The magic of books

The H.B.Williams Memorial Library Sail into Summer Reading programme, Kia Tere Atu ki te Panui i te Raumati, came of age this year. Principal librarian: Children and Young Adult Services Te Rangi Rangi Tangohau talks to Justine Tyerman about her long association with the programme and the joy of introducing children to the magic of books.

The H.B.Williams Memorial Library Sail into Summer Reading programme, Kia Tere Atu ki te Panui i te Raumati, came of age this year. Principal librarian: Children and Young Adult Services Te Rangi Rangi Tangohau talks to Justine Tyerman about her long association with the programme and the joy of introducing children to the magic of books.

H.B.Williams Memorial Library Principal Librarian: Children and Young Adult Services Te Rangi Rangi Tangohau, in her element, surrounded by children’s books.
Anna Bailey and puppets entertain children at the H.B.Williams Library summer reading programme.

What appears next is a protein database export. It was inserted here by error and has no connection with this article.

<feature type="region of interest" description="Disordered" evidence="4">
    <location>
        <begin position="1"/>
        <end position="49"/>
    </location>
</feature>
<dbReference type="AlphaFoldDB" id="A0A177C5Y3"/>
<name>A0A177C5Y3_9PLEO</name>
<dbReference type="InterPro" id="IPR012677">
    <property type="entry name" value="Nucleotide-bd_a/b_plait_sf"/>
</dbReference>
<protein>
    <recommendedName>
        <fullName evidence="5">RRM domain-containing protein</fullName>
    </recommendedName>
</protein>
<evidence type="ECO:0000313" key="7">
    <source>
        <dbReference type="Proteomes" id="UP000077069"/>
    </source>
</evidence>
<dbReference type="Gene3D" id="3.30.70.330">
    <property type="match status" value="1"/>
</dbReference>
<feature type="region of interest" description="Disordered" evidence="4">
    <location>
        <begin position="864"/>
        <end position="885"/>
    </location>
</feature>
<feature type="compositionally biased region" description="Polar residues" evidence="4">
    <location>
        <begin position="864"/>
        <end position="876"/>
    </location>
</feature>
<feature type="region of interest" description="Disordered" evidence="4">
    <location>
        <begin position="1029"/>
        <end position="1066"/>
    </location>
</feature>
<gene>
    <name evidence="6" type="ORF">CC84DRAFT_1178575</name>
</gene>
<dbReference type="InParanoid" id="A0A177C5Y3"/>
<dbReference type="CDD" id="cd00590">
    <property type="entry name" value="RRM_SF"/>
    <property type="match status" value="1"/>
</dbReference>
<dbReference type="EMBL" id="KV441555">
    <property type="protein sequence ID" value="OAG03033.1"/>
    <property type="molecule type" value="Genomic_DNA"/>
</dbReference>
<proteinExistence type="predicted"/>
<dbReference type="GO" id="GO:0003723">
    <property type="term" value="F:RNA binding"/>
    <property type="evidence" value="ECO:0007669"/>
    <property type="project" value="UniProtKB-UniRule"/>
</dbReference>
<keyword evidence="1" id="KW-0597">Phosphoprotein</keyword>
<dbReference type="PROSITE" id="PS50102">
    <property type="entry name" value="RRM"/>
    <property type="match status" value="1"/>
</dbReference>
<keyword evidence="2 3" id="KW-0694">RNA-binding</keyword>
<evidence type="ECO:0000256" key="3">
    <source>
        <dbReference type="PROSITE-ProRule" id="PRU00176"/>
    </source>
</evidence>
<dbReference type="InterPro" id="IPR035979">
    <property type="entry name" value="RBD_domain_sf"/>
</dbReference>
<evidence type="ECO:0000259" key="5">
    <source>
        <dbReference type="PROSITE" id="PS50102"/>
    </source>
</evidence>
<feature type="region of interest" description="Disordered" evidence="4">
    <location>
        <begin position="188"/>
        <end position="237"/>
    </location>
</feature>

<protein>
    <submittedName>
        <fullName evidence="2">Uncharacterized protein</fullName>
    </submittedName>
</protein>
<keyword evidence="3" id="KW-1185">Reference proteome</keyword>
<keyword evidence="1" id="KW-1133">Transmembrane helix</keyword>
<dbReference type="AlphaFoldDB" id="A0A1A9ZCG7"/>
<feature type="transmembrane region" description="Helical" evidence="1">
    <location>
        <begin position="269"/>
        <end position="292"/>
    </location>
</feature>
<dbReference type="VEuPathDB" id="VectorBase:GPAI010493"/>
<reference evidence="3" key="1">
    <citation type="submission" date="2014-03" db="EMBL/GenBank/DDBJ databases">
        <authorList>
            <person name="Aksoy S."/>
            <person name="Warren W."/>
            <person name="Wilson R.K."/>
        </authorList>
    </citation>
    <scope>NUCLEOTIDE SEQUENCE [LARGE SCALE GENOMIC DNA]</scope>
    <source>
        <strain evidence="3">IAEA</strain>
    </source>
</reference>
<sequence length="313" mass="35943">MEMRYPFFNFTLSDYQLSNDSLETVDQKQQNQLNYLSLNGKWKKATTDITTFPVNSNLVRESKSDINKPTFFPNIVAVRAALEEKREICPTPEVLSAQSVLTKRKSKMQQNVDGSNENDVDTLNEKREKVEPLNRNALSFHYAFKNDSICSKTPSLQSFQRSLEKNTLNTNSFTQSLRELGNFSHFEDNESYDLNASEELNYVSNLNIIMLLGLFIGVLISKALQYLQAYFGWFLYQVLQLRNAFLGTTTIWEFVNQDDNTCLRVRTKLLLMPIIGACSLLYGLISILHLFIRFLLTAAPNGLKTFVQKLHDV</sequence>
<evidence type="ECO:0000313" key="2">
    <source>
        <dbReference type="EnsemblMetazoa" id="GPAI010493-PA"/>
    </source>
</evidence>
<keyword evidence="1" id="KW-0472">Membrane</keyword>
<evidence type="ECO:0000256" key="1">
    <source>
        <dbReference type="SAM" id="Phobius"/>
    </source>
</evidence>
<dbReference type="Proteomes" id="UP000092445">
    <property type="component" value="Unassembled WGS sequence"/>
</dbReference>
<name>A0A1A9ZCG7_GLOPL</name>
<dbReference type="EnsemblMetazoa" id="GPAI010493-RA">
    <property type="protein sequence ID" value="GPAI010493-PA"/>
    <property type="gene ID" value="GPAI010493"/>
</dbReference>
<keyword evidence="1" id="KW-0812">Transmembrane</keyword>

Levi Lamb with his creations at the ‘bugalicious’ session.
Poppy Jerome (left) and Maria Atsalis with their bumblebees.
Anna Bailey and her strigbean puppets.
The story of Mexican artist Frida Kahlo’s life was vividly brought to life by Wellington puppeteer Anna Bailey with her stringbean puppets.
Library Puppet Show - Anna Bailey

THE animated expressions on the faces of the young children were as enchanting as the puppets they were interacting with at H.B.Williams Memorial Library this week.

Forty or so preschoolers and primary school students and their parents and caregivers gathered in the children’s section of the library for one of many delightful activities and entertainments provided free by the Sail into Summer Reading programme: Kia Tere Atu ki te Panui i te Raumati, which runs throughout the school holidays.